A REFERENDUM on plans to fluoridate Hampshire’s tap water would be “unethical”.
That is the claim from the county’s Green Party, which is arguing that a public vote on the controversial scheme would be littered with practical problems and an expensive waste of time.
The party, which has consistently opposed the plans – which would affect almost 200,000 people in and around Southampton – believes the people have already spoken on fluoridation, and delivered a resounding “no”.
Parliamentary candidate for Southampton Itchen, John Spottiswoode, wants the city council to urge South Central Strategic Health Authority to scrap its £400,000 defence of a judicial review of its decision to give the scheme the go-ahead.
Last week, the local authority voted to call on the SHA to hold a referendum on the plans, and ensure the public have the final say by abiding by the outcome, whichever way it went.
The move has been seen as a major boost for the campaign, spearheaded by the Daily Echo, for the controversial decision to be placed in the hands of the people, rather than health chiefs.
Southampton City Council was the only authority to endorse fluoridation during the S H A’ s p u b l i c consultation, in which 72 per cent of respondents from the affected area saying they did not want fluoridation.
Mr Spottiswoode, the former chairman of Hampshire Against Fluoridation, said the opposition to fluoride is beyond doubt.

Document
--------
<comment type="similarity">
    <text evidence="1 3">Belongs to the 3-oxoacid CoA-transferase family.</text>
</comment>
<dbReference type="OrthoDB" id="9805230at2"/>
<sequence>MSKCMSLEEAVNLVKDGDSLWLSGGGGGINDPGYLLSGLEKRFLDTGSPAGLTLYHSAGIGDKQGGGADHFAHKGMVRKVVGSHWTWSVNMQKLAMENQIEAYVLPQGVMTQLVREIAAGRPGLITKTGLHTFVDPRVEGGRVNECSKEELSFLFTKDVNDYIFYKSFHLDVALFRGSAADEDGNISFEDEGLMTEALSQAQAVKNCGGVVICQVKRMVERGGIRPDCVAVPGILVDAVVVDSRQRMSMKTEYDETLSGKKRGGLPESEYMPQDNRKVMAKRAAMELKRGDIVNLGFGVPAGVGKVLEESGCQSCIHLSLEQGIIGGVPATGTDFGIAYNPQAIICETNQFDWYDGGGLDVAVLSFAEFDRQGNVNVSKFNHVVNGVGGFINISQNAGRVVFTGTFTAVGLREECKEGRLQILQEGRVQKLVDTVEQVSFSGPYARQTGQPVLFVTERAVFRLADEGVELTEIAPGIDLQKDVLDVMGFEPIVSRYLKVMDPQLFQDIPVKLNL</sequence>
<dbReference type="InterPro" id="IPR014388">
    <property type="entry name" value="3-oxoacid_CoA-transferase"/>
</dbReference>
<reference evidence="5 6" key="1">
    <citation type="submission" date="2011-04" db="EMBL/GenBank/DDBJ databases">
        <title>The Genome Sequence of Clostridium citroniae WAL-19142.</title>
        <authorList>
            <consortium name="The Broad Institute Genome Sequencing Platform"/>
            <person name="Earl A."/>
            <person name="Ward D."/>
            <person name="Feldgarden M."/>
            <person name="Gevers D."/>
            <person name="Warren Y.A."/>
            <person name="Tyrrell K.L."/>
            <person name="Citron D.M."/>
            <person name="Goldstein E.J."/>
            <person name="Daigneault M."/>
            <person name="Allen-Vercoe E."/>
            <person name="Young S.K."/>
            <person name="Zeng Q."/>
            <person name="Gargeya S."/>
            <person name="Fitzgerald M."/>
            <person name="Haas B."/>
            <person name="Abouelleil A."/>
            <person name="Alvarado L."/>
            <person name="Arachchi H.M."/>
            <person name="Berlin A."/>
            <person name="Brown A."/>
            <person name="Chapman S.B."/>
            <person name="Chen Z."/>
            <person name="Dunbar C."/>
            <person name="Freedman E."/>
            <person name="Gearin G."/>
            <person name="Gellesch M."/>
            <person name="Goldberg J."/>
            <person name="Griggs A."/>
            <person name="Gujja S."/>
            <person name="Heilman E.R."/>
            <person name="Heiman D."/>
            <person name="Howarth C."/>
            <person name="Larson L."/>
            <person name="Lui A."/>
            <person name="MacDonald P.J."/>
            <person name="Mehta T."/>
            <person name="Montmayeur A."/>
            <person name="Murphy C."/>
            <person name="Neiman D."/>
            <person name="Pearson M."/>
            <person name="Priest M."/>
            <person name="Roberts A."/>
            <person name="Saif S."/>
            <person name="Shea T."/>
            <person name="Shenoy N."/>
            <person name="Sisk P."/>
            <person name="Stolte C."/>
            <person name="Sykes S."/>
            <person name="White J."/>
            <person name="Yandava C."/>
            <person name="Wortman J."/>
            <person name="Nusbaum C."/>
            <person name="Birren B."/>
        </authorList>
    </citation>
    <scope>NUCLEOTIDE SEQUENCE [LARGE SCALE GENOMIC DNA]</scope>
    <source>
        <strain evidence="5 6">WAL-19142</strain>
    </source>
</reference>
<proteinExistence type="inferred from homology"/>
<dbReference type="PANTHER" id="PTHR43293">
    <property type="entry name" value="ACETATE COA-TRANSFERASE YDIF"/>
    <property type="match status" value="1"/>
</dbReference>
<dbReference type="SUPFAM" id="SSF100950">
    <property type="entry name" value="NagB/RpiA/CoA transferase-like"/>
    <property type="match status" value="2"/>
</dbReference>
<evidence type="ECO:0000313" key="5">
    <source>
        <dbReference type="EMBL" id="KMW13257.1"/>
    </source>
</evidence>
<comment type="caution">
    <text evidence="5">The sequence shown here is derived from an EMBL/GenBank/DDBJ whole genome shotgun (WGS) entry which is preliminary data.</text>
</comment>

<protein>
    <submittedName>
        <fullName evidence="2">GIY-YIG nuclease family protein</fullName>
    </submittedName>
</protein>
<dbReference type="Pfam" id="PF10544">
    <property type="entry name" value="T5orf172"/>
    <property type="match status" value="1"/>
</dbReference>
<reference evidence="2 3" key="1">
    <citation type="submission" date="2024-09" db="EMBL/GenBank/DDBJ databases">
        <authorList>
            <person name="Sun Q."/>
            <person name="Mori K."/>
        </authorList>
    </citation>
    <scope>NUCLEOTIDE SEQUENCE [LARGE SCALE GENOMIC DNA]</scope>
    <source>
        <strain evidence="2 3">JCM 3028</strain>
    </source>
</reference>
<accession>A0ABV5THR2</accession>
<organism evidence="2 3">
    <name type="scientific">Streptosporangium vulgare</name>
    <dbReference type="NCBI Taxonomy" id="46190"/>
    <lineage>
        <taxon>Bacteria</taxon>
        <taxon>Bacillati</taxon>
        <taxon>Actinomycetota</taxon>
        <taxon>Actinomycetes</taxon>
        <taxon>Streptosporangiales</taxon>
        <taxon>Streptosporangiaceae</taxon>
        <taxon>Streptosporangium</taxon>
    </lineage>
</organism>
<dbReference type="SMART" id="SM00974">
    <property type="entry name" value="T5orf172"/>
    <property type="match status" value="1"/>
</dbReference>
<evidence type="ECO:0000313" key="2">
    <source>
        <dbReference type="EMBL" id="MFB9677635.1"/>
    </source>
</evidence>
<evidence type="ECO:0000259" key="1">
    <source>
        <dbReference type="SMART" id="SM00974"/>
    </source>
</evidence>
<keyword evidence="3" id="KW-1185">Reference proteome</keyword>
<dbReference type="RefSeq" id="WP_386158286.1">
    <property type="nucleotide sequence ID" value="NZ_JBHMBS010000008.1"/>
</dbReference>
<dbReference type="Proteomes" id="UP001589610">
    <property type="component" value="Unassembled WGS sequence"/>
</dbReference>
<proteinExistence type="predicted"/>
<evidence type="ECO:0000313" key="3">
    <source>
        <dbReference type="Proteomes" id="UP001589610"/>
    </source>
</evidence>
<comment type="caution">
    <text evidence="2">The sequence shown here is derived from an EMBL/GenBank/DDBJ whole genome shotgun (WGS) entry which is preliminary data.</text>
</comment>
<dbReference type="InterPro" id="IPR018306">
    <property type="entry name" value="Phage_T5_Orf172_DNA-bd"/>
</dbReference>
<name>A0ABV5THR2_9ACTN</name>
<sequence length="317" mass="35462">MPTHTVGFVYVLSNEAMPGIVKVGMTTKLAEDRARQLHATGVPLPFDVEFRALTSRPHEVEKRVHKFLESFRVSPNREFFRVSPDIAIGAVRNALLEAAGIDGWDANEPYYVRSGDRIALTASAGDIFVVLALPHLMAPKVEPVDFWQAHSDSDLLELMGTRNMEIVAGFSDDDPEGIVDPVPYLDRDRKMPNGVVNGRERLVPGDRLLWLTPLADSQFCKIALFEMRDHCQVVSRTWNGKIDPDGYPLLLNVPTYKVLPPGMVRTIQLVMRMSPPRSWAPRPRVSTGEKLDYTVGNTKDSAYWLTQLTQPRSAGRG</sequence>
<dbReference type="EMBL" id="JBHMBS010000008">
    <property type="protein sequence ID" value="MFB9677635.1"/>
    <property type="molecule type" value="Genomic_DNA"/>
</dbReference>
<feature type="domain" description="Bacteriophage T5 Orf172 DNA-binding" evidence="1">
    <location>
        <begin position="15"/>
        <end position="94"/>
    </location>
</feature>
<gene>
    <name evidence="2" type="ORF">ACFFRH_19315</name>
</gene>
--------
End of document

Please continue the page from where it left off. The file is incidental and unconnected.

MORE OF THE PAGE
He said: “Southampton City councillors need to oppose water fluoridation as it is wrong in principle, not fudge the issue by hiding behind a call for a referendum.
“We urge Southampton City Councillors to urge the SHA to stop squandering nearly half a million pounds of NHS funds on fighting the Judicial Review.
“This effectively is using the public’s money to try to force us to take a chemical we have repeatedly said we do not want.
“It is a shocking and criminal waste of our money. This should be spent on treatment and front line services.”
Mr Spottiswoode said a referendum would be unethical because it “deprives the individual of the legal right to refuse medication”.
“What right do the majority have to overrule a minority’s right not to have their water supply medicated?” he said.
“The policy is a violation of medical ethics and human rights.”
After last week’s vote, the SHA said there is no mechanism that allows it to hold a referendum, and insisted the decision to fluoridate water supplies had been made in the best interest of residents.